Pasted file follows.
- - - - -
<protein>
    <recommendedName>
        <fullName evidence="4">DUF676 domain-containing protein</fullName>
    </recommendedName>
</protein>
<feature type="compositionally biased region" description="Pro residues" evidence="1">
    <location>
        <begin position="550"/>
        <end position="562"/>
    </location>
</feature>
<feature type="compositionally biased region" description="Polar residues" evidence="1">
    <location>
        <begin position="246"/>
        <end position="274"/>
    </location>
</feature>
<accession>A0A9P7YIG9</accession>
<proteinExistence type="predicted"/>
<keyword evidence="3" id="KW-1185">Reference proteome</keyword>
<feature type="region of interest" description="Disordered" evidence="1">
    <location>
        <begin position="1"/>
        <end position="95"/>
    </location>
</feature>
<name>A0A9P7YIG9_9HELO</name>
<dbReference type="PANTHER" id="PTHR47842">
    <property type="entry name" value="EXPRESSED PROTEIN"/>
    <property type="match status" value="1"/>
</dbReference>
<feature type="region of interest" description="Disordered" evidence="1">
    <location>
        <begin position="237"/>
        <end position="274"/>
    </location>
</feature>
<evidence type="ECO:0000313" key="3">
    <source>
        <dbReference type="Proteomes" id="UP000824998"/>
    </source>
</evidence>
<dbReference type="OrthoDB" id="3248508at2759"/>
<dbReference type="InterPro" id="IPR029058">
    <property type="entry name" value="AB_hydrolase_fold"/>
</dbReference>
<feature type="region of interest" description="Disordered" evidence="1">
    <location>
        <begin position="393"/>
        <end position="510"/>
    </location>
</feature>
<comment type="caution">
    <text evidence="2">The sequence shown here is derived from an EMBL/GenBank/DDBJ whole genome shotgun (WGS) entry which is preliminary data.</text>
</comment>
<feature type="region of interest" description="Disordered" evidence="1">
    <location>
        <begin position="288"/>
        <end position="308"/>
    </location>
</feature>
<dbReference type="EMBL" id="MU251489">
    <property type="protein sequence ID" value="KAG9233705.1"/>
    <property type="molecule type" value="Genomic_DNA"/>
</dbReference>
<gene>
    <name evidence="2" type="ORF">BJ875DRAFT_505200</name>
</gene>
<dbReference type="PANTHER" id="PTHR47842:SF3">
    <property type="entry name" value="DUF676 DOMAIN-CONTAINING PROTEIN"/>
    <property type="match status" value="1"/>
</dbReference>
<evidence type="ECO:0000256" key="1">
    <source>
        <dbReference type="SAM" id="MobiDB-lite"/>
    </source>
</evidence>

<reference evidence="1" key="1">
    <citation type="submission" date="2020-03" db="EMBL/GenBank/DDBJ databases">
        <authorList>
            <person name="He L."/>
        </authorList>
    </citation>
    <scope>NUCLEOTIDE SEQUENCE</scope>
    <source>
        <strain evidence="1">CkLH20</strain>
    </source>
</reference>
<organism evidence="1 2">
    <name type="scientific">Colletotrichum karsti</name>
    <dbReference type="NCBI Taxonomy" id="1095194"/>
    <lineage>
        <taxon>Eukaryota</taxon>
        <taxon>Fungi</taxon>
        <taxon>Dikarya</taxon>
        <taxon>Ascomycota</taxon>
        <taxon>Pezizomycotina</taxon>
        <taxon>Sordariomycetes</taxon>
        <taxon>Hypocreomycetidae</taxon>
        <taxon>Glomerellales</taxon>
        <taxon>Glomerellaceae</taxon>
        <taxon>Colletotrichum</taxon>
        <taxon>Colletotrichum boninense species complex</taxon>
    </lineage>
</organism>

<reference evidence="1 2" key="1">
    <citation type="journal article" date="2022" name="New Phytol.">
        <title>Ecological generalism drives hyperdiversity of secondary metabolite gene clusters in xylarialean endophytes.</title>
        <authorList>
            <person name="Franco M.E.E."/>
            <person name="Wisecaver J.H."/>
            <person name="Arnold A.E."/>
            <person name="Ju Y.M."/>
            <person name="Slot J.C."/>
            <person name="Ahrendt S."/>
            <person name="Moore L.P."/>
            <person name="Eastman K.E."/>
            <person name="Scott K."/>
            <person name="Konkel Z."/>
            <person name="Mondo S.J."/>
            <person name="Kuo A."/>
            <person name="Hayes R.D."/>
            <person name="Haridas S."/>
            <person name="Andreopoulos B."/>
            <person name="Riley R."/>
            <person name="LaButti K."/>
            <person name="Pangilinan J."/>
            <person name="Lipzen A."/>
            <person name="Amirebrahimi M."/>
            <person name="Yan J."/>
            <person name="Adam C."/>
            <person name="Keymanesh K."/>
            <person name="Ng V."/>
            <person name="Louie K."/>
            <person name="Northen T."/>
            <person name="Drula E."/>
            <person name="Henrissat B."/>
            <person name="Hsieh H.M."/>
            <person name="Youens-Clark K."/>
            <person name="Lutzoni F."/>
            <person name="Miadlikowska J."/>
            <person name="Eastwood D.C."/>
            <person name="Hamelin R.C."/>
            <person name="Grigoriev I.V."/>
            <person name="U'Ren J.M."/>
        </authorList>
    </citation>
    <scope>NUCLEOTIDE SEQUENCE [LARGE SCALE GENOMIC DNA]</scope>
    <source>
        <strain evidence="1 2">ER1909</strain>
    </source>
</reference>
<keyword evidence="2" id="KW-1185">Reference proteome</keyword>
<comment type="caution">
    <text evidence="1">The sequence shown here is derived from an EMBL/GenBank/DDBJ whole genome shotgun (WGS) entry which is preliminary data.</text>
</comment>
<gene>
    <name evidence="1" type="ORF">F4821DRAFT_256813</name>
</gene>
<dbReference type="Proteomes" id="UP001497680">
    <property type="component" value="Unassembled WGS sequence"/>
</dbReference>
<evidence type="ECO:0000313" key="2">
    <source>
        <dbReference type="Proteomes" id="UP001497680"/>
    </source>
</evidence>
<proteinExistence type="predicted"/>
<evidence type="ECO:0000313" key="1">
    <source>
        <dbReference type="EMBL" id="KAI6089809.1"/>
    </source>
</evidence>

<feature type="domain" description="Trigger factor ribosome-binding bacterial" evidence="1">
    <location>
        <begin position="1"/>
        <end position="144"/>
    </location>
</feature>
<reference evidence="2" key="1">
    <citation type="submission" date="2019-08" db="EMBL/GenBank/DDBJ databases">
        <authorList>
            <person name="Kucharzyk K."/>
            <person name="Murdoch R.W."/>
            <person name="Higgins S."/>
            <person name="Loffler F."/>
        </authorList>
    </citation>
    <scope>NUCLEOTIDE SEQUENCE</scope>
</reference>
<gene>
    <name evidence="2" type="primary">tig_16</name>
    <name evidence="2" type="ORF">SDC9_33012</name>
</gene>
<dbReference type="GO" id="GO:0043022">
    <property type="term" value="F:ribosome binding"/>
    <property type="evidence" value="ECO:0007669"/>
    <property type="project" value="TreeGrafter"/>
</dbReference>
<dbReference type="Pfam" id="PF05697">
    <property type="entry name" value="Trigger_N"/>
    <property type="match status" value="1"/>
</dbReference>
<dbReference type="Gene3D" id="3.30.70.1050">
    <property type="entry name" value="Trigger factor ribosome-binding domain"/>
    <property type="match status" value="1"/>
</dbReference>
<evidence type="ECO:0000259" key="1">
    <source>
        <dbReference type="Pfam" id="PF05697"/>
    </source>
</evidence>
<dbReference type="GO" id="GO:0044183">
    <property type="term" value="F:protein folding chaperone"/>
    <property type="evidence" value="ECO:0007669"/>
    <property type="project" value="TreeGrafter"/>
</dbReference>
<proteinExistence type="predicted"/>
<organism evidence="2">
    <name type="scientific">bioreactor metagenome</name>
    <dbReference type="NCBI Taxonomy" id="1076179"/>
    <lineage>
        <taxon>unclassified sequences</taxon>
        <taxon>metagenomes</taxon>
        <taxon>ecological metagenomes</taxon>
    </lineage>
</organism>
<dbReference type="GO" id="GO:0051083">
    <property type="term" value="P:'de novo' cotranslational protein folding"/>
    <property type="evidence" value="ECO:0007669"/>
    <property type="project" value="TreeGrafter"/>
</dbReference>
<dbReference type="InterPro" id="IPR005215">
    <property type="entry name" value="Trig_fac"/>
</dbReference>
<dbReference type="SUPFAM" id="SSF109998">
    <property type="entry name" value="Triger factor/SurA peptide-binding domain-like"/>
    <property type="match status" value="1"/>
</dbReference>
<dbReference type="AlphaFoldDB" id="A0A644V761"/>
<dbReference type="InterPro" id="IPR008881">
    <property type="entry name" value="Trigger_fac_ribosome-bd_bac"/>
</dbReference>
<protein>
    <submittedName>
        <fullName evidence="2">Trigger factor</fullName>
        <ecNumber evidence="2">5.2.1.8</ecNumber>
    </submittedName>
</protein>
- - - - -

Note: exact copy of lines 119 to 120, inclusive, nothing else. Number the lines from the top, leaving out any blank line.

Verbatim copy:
            <person name="Konkel Z."/>
            <person name="Mondo S.J."/>